WHY WERE the police looking for your son?
TECHNICALLY, HE'S part of the 103 indicted defendants in this upcoming case of mass incarceration. He's indicted for "conspiracy."
He had a private conversation with his brother, my oldest son, on Facebook. He was explaining to my oldest son how he just got jumped by gang members in the back of our housing development, at a community center he's been attending since he was a child. He explained to my oldest son that they came over here and beat him up. So my oldest son was advising him to take it easy and go back to Queens, where he's been living. He said, "I know you went over there to see mommy, but please go back to Queens, because I don't want to have to kill one of them."
That's not what's in the indictment. In the indictment, all they have is my youngest son saying, "I got jumped," and my oldest son's response: "Ima kill 'em." That wasn't the conversation. They edited it.
WHAT YOU'RE saying sounds like a conspiracy on behalf of the police.
ABSOLUTELY! WE'RE talking about two children who are related! They're allowed to talk amongst themselves about whatever. They didn't conspire to do anything to anybody. They didn't say let's plan to go out and shoot--none of that happened in that conversation. Now they've shipped my oldest son to Rikers Island, and he has to appear in court on Monday, June 23 over that conversation--and they're going to charge him with conspiracy, too, with a sentence of 25 years to life.
Nothing happened over any of these "conspiracy" charges that these kids are facing. Everything they talked about was over events that already happened. How is that conspiracy?
During the first day in court, the judge made it absolutely clear to the district attorney that these charges are bogus. He said that because they already went to the grand jury and indicted them, he has to charge them and set bails according to what they're charged with. But, he said, "You know better than me that if these kids pursue these cases and take it to trial, you have no chance." The judge said they didn't even leave warrants in half of the homes they raided. The district attorney said, "Oh, we're trying to get the rest of them together."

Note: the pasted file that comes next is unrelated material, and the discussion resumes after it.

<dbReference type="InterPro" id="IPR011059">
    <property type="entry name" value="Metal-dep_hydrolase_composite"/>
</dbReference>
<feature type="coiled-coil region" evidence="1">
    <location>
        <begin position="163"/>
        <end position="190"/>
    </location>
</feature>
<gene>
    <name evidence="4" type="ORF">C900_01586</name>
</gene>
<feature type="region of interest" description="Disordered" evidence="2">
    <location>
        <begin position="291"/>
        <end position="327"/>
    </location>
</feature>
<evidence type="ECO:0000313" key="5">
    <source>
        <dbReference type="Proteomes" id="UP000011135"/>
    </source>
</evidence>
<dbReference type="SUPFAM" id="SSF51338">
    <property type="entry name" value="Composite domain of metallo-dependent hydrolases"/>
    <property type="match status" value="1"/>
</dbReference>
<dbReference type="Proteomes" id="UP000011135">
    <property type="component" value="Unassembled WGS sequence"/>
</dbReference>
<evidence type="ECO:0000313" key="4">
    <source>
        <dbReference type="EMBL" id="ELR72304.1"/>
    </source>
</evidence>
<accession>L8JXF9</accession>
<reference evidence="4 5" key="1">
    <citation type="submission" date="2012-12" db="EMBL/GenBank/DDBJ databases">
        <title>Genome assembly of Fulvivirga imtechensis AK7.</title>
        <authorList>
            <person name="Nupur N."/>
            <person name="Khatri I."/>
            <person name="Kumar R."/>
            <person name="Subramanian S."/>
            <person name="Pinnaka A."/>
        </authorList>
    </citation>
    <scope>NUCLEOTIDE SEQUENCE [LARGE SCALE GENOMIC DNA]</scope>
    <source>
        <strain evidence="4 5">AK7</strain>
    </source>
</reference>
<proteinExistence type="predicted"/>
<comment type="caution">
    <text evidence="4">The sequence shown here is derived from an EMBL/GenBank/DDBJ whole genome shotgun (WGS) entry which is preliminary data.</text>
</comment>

YOU MENTIONED to me before that when your youngest son was initially attacked by gang members, the police were present, but did nothing. Now, they're charging your son for having a conversation that they've doctored to look like a plot to kill someone. What do you think these raids are really about?
THEY'RE ABOUT a few things. We're talking about a neighborhood that's been gentrifying since as early as the 1970s. We're talking about a neighborhood that the wealthy are trying to come in and take. We have landmarks and beautiful brownstones--who wouldn't want to live in Harlem? After September 11, when all those folks in the lower Manhattan area wanted to migrate further uptown, Harlem became a bigger target.
They said: Let's buy up all the buildings and jack the rents up so high they can't afford to live here. Let's not pour our resources into the low-income housing developments. Let's not give them resources they need for their kids to go to school, graduate, come back and be productive enough to stay here. Let's not do that.
AND THIS is continuing despite the fact that New York City just elected the "tale of two cities" mayor, who says he recognizes inequality and wants to do something to fix it.
I CALL that the icing on the cake. This whole thing is about how to break down the New York City public housing system.
Manhattanville housing complex sits in Columbia University's crossway. What happened was a lot of developments became available for purchase up Broadway. Columbia bought all of that property. Our development sits in the way of their expanding. So they bought us out in 2008-09.
If this were still New York City Housing Authority housing, then they would have to include us in what they build. Now that they own us, we have no say in what goes up. So now they've been tearing everything down. I don't know what they're going to do--our lease agreements are in question, too. They own our buildings, but because we still sit on city property, they have to treat us as city housing. They're still trying to figure out how to purchase the land from the city.
My apartment is technically paid for, and I've already earned enough credit to probably carry me three to five years on maintenance fees. So they can't touch me or anyone who has been paying rent with money earned from their jobs. I don't have to be bought out, because technically, I've already purchased in.